Why? As FT Partners pointed out in their 247-page report, the insurance industry is one of the areas of finance that so far has been least affected by the technological disruption nearly commonplace elsewhere. The insurance industry is a multitrillion dollar business; property and casualty insurers alone generated more than $64 billion in net income in 2014. And it sits at the nexus between the drive to better engage customers (is there anything enjoyable about insurance from a consumer perspective) and the need to accommodate complex and shifting regulatory landscapes (something the rest of finance is becoming increasingly familiar with).
What are the focuses of insurtech? Most technology innovation in the area revolves around trends in distribution and administration: data and analytics, and marketing and customer engagement. This includes everything from the kinds of products offered to consumers, such as micro-insurance, to using mobile channels and interactive technologies to make insurance products easier to understand, choose from, and purchase.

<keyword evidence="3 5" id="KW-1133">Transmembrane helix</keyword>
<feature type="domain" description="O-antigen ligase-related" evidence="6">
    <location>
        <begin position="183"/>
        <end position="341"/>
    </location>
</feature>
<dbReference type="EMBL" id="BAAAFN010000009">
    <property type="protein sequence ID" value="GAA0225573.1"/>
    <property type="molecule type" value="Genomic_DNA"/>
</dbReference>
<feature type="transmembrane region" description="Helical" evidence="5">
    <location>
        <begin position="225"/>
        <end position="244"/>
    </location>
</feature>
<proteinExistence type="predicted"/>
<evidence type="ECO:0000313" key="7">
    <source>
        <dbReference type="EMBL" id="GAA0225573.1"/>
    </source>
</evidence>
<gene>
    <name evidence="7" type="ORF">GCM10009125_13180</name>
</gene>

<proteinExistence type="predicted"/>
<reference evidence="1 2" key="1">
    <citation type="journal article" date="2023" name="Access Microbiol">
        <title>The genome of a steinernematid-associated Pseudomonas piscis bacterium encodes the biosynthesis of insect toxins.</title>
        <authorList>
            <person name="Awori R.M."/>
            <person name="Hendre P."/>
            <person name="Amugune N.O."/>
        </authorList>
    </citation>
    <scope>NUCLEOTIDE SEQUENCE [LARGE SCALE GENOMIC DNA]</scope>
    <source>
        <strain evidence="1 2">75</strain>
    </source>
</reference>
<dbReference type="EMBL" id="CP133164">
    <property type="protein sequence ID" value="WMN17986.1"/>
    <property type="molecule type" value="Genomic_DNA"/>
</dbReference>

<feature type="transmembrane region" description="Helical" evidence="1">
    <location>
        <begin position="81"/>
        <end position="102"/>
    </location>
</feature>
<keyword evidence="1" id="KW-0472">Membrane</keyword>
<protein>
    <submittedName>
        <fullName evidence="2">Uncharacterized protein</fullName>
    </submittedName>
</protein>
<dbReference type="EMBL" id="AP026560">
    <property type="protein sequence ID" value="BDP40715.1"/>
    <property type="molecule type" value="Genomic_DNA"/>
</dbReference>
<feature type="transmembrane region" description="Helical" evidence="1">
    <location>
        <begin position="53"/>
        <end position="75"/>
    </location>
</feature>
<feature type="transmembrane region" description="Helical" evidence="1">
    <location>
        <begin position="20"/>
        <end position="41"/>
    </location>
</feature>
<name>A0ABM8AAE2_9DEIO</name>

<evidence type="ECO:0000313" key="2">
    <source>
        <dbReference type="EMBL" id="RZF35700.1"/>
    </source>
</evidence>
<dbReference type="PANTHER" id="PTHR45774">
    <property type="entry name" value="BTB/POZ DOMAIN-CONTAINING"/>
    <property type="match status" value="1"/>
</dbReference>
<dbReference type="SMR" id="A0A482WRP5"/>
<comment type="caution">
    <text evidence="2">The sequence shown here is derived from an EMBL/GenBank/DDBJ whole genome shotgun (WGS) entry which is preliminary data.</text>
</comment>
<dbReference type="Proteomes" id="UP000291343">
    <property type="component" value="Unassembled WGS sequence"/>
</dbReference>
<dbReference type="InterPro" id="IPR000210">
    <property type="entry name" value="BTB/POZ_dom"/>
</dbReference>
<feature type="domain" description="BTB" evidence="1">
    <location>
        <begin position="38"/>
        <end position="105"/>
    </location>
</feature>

How are industry players responding and what to watch for? From partnering with innovative startups to acquisitions, incumbent insurance firms are increasingly aware of the challenge. FT Partners reports that more than 40% of traditional insurers surveyed by Ptolemus Consulting said they were planning to “acquire, or have already acquired, innovative startups to help them expand their digital capabilities” and more than half say they have already invested in social media, data mining, and predictive modeling. Nearly 70% have embraced mobile technology.
- Wave Mechanics: FT Partners Report Highlights Trends Driving Rise of Insurtech—Finovate
- Prepare for the InsurTech Wave: Overview of Key Insurance Technology Trends—FT Partners
- Informa’s FinTech Futures Hosts InsurTech Rising (pending)—Finovate
Note: Finovate alums have the year of their first appearance listed after their name. For example, FIS first appeared at Finovate in 2009, so there is a (F09) after their name, with a link to that first demo.